This was only the beginning of misinformation regarding the incidents outside the Court of Appeals. The so-called “attack of 600 people who threw 150 molotov cocktails” that the Hellenic Police represented in the media, is an unproven scenario aimed at delegitimizing demonstrations by establishing the narrative that protestors are the ones who provoked the violence. The official number of molotov cocktails and the number of “attackers” are not proven by any of the audiovisual material openly available and shared by mainstream media and social media users. However, the information spread by most of the media (international and national) regarding the volume of the demonstration, is also nowhere near the truth and, in fact, distorts the solidarian dynamics and the antifascist political message of that day. The Associated Press referred to “at least 20,000” protesters, while the German Deutsche Welle reported “over 10,000 protesters” outside the Court of Appeals.
The graph below shows the size of the demonstration outside the Court of Appeals, as it was captured the moment the verdict was announced. Even the most conservative estimates suggest that at least 80,000 people participated in the demonstration.
The loudspeakers at the anti-fascist rally announced that the crowd extended from Kifissias Avenue to Hippocrates Street. Using one of the videos available on social media, we created a panorama that helps us calculate the size of the demonstration based on the area occupied by the gathered people, as it has been recorded, from the corner of Asklipiou and Alexandra Avenue until shortly after Dim. Soutsou Street. We also recorded the people who were gathered in the alley of Loukareos, across from the Court of Appeals.
The maximum possible density for individuals per square meter is set at 5, for a very dense demonstration. We use the following size of 3 people per square meter, which we consider to be the minimum density of people present at the rally. Based on the area demonstrators occupied and the maximum possible density, a safe estimate for the size of the demonstration is 75,000 people.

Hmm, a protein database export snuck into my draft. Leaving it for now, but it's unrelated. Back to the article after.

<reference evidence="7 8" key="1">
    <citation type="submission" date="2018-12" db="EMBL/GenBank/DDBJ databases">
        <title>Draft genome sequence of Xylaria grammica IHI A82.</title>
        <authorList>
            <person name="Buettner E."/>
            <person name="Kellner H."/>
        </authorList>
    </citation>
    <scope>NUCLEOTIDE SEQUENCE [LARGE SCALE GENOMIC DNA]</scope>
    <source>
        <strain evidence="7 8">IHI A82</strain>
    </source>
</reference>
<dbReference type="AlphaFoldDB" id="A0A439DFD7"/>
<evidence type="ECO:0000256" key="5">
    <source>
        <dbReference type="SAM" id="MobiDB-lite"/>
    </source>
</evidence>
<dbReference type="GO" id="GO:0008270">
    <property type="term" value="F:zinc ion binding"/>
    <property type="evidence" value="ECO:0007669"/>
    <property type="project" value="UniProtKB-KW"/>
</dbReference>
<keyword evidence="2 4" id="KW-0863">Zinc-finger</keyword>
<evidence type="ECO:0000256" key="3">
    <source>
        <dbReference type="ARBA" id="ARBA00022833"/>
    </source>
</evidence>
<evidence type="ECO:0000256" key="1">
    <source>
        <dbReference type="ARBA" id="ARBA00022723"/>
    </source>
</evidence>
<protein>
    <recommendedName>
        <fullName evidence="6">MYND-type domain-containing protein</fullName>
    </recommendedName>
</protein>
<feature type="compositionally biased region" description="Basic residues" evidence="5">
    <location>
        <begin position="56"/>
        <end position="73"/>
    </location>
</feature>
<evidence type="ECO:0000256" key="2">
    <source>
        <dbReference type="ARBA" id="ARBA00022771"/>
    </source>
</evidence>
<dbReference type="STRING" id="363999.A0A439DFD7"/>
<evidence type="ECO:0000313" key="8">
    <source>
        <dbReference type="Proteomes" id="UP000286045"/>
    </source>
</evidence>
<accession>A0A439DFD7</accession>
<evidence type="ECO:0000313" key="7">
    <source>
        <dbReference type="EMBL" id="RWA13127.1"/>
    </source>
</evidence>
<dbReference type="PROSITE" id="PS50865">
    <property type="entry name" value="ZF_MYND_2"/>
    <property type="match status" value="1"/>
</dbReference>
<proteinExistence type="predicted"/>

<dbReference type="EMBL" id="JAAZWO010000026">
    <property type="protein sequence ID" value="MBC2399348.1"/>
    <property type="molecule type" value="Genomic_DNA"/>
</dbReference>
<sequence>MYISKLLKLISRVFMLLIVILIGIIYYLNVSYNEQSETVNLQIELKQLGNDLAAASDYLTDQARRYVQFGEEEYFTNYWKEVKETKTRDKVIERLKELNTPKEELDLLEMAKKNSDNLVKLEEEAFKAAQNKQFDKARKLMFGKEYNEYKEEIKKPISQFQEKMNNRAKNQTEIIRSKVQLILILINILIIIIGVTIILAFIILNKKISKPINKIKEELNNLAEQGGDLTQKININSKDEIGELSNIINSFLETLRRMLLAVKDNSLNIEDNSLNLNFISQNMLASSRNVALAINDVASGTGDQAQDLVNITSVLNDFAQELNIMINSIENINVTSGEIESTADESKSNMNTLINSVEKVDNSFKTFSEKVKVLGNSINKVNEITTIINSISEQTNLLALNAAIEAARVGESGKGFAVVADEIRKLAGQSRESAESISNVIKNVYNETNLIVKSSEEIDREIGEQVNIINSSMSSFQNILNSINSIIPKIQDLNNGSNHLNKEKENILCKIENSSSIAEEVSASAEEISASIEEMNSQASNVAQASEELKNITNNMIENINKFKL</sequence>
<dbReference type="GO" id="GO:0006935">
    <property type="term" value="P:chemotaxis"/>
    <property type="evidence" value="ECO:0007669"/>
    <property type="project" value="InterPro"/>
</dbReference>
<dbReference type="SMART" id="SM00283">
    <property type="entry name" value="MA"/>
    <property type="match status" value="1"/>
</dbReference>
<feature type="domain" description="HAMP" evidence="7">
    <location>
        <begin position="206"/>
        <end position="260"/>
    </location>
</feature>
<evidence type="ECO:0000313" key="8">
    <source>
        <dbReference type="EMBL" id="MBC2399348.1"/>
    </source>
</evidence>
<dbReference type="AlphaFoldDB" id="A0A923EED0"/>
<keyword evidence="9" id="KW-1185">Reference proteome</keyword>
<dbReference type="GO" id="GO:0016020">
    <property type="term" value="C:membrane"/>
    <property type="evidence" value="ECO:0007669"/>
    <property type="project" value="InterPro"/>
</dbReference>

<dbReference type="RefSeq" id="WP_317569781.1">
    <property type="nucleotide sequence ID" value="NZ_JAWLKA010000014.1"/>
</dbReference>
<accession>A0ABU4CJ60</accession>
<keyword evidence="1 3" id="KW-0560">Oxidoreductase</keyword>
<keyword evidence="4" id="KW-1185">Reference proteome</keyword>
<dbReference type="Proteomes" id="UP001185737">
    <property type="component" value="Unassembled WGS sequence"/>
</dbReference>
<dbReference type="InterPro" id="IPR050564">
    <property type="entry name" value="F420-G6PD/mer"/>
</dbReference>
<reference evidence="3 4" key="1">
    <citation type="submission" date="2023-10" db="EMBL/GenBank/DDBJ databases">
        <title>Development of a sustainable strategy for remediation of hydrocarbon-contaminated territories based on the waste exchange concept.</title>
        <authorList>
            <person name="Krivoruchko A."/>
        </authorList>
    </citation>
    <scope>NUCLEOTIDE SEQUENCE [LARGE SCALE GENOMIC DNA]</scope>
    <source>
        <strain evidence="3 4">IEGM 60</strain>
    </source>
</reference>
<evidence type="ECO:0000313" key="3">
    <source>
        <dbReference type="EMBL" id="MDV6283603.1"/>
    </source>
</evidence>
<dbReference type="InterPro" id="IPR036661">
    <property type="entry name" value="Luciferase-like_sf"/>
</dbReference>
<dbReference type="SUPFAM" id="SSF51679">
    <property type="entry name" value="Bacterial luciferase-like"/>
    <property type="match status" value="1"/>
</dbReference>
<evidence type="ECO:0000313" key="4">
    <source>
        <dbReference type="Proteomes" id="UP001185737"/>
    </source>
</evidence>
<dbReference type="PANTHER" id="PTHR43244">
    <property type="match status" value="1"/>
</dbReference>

Another chapter that comes to the fore, once again, on the occasion of the events at the Court of Appeals, is the impunity of the authorities controlled by the Minister of Citizen Protection. The Hellenic Police is involved in incidents of impunity frequently as are the Greek Army and the port authorities. No investigation has been carried out by the competent authorities for the unprovoked attack against the crowd, apart from a Sworn Administrative Examination (E.D.E.) for the brutal verbal attack reported by the Leader of MeRA25 Yanis Varoufakis. The same practice is repeated in a number of cases of public concern which involve public authorities, these are often characterized by a lack of accountability or transparency. A glaring example of police impunity is the establishment of the committee for police violence (26/11/2019), led by Nikos Alivizatos. Since May 4th (2020), the committee’s conclusions regarding the conducted E.D.E. are in the hands of Chrysochoidis, who refuses to make them public.
In addition, allegations, reports and evidence of the role of the government’s refugee policy in both the events in Evros in February 2020 and the deteriorating situation in the Aegean, do not seem to mobilize the state apparatus, but rather they lead to silencing or conscious denial regarding the government’s tactics. The governments’ mercilessness is also reflected in a revealing video published by Der Spiegel, which records a frame-by-frame migrant pushback operation in Evros. This report inherently disputes the firm position of the Greek authorities and the government that no illegal deportations take place in Evros. This statement is constantly repeated by the Minister of Immigration and Asylum Notis Mitarakis, together with the Deputy Minister of Immigration and Asylum George Koumoutsakos.
Allegations and evidence of illegal deportations in the Aegean by the Greek authorities have reached the highest political bodies of the European Union. In July, Chrysochoidis, Mitarakis, and Koumoutsakos were called to provide answers regarding the refugee situation and its handling by the Greek authorities in the European Parliament’s Committee on Civil Liberties, Justice and Home Affairs (LIBE). No investigations have been launched into the illegal deportations from Lesvos and Samos, with the Coast Guard repeatedly denying any involvement in such illegal actions.
To conclude, it is clear by now that the Greek government prefers to turn a blind eye to such accusations and does not feel obliged to even conduct an in-depth investigation on what is being reported both nationally and internationally.